Here’s why you might need a third COVID vaccine, says Pfizer CEO


Pfizer-BioNTech’s COVID vaccine has shown remarkable results so far, with a December 2020 study published in the New England Journal of Medicine suggesting that it is 94.6 percent effective in preventing a symptomatic COVID infection after two doses. However, in a new interview with NBC News, the CEO of Pfizer now says that a third chance may be necessary to achieve full protection. Read on to find out why you may need to get a third injection, and for more vaccine news, see This Other Vaccine Could Already Be Protecting You From COVID, Study Finds.

Close-up of vaccine vials
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During an interview with NBC News Lester holt, CEO of Pfizer Albert bourla He explained that by adding an additional third booster shot to the recommended two-dose vaccine, people will have greater protection against the highly infectious COVID variants that have been recently identified. “We think the third dose will increase the antibody response 10 to 20 times,” Bourla said.

Scientific Director of Pfizer Mikael Dolsten, MD, recently told Reuters, “The mutation rate in the current virus is higher than expected. It is a reasonable probability that we will end up with regular increases.”

A preprint of a January study from BioNTech, which worked with Pfizer to create the vaccine, found the doses to be effective against B.1.1.7. UK variant, expected to become the dominant strain in the US in March. But that may not be true with all mutations in the virus. For example, a February report by Pfizer and BioNTech, published in The New England Journal of Medicine, found that the South African variant can reduce the protective antibodies elicited by the Pfizer-BioNTech vaccine by about two-thirds.

To prevent future widespread coronavirus infections, Pfizer plans to test the effectiveness of modified versions of the company’s existing vaccine against mutations, starting with the South African variant. And if you want to know more about the latest vaccine, here are the side effects of the new Johnson & Johnson vaccine, says the FDA.

Young doctor in white coat, holding hypodermic syringe and vaccine on test lap to cure coronavirus for future humanity.
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Although it may have taken the better part of a year for the COVID vaccine to become available in the US, developing future boosters to address coronavirus mutants shouldn’t take that long. On February 22, the Food and Drug Administration (FDA) announced that vaccine companies could apply for Emergency Use Authorizations (US) for future coronavirus vaccines instead of conducting additional large-scale clinical trials. “In the event investigational vaccines are developed for the prevention of COVID-19, any assessment regarding a USA will be made on a case-by-case basis,” the FDA statement reads. And for more vaccine tips from the nation’s top agencies, see The CDC says not to do this within 2 weeks of your COVID vaccination.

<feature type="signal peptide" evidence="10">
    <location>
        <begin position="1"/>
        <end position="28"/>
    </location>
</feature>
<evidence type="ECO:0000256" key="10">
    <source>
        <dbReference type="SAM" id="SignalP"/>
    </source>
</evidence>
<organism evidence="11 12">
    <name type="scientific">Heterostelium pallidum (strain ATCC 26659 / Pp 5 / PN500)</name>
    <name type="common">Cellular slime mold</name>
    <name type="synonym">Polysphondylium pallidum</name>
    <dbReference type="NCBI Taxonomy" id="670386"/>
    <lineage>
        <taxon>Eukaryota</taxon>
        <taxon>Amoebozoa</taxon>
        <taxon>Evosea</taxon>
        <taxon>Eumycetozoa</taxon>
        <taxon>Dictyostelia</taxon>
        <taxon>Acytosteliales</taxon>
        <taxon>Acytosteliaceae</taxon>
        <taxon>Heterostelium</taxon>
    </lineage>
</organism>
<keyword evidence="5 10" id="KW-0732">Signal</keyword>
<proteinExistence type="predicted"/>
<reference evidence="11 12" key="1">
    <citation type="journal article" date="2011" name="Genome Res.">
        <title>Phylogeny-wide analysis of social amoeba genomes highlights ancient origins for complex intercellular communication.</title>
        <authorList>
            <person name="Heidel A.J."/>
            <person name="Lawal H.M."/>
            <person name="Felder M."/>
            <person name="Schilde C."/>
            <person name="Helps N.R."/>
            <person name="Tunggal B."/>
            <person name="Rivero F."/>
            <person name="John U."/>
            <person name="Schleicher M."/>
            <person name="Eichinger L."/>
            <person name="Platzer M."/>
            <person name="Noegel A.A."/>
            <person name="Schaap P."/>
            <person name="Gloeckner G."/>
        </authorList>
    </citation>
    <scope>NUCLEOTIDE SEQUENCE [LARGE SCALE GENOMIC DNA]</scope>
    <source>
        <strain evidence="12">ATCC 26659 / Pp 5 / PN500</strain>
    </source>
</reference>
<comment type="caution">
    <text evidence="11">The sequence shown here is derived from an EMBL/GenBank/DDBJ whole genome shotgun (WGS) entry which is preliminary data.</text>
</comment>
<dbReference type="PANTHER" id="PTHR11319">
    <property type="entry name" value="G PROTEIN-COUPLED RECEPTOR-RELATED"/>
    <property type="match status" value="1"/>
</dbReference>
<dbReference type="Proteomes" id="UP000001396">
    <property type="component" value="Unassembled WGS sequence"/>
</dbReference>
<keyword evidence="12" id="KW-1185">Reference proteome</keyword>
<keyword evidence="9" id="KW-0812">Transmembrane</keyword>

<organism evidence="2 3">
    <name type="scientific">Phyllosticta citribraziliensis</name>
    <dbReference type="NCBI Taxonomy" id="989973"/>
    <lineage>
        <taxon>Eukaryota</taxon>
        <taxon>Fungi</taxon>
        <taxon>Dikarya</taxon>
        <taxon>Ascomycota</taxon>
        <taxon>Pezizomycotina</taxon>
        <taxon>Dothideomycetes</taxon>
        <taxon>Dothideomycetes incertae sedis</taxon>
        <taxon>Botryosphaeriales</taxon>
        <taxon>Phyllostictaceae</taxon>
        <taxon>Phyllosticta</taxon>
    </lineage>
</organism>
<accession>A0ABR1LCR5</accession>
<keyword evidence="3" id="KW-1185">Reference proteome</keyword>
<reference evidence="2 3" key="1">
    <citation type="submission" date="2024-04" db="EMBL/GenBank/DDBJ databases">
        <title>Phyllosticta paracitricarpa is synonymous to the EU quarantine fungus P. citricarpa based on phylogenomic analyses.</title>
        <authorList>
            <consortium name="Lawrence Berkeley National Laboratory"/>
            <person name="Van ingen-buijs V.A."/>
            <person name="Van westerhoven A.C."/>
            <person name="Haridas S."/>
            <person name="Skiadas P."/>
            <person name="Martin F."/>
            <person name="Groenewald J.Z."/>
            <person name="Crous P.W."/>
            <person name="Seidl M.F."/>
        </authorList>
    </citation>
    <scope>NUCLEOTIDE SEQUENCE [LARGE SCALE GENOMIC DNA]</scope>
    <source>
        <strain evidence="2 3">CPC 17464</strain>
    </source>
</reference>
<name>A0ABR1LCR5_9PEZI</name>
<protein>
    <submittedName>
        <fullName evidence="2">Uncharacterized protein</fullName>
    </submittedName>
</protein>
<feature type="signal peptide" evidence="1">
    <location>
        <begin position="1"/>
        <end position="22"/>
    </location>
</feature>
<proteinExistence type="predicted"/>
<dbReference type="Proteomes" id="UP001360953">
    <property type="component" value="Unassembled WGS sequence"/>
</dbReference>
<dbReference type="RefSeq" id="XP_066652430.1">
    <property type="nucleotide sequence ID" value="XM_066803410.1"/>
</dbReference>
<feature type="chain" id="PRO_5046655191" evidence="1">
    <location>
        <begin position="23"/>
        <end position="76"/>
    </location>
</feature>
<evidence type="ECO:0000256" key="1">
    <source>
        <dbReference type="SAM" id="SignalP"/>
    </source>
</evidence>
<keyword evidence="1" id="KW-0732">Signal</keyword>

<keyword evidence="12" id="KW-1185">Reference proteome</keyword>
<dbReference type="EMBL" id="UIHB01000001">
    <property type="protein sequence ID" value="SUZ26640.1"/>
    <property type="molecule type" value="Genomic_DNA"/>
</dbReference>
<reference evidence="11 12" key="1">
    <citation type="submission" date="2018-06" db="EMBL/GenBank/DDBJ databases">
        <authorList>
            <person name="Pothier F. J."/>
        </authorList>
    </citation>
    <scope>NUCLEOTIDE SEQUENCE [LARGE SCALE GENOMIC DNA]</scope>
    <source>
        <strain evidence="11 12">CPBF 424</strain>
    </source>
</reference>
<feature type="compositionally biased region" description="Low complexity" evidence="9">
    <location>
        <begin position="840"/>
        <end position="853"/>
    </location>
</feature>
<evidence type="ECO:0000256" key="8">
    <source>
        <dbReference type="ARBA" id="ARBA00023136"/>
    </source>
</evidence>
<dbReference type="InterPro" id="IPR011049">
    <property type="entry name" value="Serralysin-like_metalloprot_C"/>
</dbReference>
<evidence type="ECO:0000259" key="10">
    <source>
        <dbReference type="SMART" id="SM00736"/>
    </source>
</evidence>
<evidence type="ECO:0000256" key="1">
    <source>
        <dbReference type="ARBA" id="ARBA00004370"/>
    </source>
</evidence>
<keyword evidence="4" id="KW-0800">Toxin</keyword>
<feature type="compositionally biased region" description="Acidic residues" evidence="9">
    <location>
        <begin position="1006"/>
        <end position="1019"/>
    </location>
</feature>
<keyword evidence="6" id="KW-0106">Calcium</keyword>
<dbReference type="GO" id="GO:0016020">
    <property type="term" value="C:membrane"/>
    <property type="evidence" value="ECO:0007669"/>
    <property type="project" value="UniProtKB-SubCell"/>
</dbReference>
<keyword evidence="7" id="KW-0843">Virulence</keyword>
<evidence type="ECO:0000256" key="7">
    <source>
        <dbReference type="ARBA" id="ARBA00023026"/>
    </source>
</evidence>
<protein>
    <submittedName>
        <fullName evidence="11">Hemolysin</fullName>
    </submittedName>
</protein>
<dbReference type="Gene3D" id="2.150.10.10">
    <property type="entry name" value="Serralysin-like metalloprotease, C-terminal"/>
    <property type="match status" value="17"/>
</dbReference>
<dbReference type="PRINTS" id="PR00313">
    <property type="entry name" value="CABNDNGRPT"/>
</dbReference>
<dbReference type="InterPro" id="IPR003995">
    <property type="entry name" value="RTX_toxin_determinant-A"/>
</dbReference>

General practitioner in protective uniform injecting the coronavirus vaccine to an elderly woman
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Pfizer is currently studying the efficacy of giving a third injection and, in a statement this week, Moderna He said the company is also “evaluating booster doses of the vaccine to increase neutralizing immunity against the variants of interest,” including the South African variant. (Also, Johnson & Johnson’s single-dose vaccine, which should be approved for emergency use by the FDA this week, has been shown to be quite effective in clinical trials in South Africa itself, where it was 82 percent against serious diseases.) . As is the case with your first and second doses, your booster will likely be from the same company as your initial vaccinations.

While the precise time period for the most effective delivery of the third injection has not yet been definitively determined, the time between the participants’ first injection and their booster in recent Pfizer trials is six months to one year, reports NBC News. And to get the latest COVID news delivered straight to your inbox, sign up for our daily newsletter.

The man receives the COVID vaccine in a doctor's office at the hospital.
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While getting your initial COVID vaccinations – be it one, two, or maybe now even three – is a good first step in getting the pandemic under control, Bourla explained that it probably won’t be a one-time deal. “Every year, you should go get a flu shot. It’s going to be the same with COVID,” Bourla said. And if you are still looking for an appointment, see You can get vaccinated at any Walgreens by this date.

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